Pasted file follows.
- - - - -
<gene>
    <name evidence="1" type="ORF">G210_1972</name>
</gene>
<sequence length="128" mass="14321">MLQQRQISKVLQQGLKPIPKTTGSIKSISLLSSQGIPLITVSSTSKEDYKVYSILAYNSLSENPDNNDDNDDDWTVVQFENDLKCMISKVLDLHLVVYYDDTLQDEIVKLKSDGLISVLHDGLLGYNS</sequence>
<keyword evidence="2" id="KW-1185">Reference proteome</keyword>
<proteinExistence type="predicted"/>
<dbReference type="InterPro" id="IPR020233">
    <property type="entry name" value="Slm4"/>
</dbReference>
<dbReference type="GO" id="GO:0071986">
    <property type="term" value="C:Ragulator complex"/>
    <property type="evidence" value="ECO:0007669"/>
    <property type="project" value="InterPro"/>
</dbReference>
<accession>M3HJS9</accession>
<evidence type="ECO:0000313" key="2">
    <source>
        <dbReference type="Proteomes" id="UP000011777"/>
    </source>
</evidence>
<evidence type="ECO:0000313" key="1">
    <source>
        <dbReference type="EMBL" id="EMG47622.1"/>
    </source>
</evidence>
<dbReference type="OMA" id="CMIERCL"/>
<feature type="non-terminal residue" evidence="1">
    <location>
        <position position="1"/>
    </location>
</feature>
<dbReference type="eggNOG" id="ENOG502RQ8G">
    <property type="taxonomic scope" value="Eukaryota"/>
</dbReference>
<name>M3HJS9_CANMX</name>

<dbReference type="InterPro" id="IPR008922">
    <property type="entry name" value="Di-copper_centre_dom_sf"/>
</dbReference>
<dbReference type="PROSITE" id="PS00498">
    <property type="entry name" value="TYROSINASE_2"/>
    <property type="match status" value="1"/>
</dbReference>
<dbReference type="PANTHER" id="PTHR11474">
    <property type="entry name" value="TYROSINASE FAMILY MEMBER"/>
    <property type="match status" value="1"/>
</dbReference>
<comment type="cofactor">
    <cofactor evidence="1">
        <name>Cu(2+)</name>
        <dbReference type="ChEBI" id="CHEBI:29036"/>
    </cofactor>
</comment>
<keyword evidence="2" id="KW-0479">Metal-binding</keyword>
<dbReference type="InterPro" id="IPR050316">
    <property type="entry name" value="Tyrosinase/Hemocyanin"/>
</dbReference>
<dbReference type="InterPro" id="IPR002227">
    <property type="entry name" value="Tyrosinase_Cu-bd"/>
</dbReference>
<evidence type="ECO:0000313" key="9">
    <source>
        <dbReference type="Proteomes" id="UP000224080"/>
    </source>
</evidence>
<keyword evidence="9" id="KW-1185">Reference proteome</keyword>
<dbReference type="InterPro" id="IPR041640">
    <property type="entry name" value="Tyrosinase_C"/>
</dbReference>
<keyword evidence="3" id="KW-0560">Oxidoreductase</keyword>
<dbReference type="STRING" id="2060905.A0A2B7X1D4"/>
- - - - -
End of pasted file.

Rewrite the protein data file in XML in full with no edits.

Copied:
<gene>
    <name evidence="1" type="ORF">G210_1972</name>
</gene>
<sequence length="128" mass="14321">MLQQRQISKVLQQGLKPIPKTTGSIKSISLLSSQGIPLITVSSTSKEDYKVYSILAYNSLSENPDNNDDNDDDWTVVQFENDLKCMISKVLDLHLVVYYDDTLQDEIVKLKSDGLISVLHDGLLGYNS</sequence>
<keyword evidence="2" id="KW-1185">Reference proteome</keyword>
<proteinExistence type="predicted"/>
<dbReference type="InterPro" id="IPR020233">
    <property type="entry name" value="Slm4"/>
</dbReference>
<dbReference type="GO" id="GO:0071986">
    <property type="term" value="C:Ragulator complex"/>
    <property type="evidence" value="ECO:0007669"/>
    <property type="project" value="InterPro"/>
</dbReference>
<accession>M3HJS9</accession>
<evidence type="ECO:0000313" key="2">
    <source>
        <dbReference type="Proteomes" id="UP000011777"/>
    </source>
</evidence>
<evidence type="ECO:0000313" key="1">
    <source>
        <dbReference type="EMBL" id="EMG47622.1"/>
    </source>
</evidence>
<dbReference type="OMA" id="CMIERCL"/>
<feature type="non-terminal residue" evidence="1">
    <location>
        <position position="1"/>
    </location>
</feature>
<dbReference type="eggNOG" id="ENOG502RQ8G">
    <property type="taxonomic scope" value="Eukaryota"/>
</dbReference>
<name>M3HJS9_CANMX</name>

<dbReference type="InterPro" id="IPR008922">
    <property type="entry name" value="Di-copper_centre_dom_sf"/>
</dbReference>
<dbReference type="PROSITE" id="PS00498">
    <property type="entry name" value="TYROSINASE_2"/>
    <property type="match status" value="1"/>
</dbReference>
<dbReference type="PANTHER" id="PTHR11474">
    <property type="entry name" value="TYROSINASE FAMILY MEMBER"/>
    <property type="match status" value="1"/>
</dbReference>
<comment type="cofactor">
    <cofactor evidence="1">
        <name>Cu(2+)</name>
        <dbReference type="ChEBI" id="CHEBI:29036"/>
    </cofactor>
</comment>
<keyword evidence="2" id="KW-0479">Metal-binding</keyword>
<dbReference type="InterPro" id="IPR050316">
    <property type="entry name" value="Tyrosinase/Hemocyanin"/>
</dbReference>
<dbReference type="InterPro" id="IPR002227">
    <property type="entry name" value="Tyrosinase_Cu-bd"/>
</dbReference>
<evidence type="ECO:0000313" key="9">
    <source>
        <dbReference type="Proteomes" id="UP000224080"/>
    </source>
</evidence>
<keyword evidence="9" id="KW-1185">Reference proteome</keyword>
<dbReference type="InterPro" id="IPR041640">
    <property type="entry name" value="Tyrosinase_C"/>
</dbReference>
<keyword evidence="3" id="KW-0560">Oxidoreductase</keyword>
<dbReference type="STRING" id="2060905.A0A2B7X1D4"/>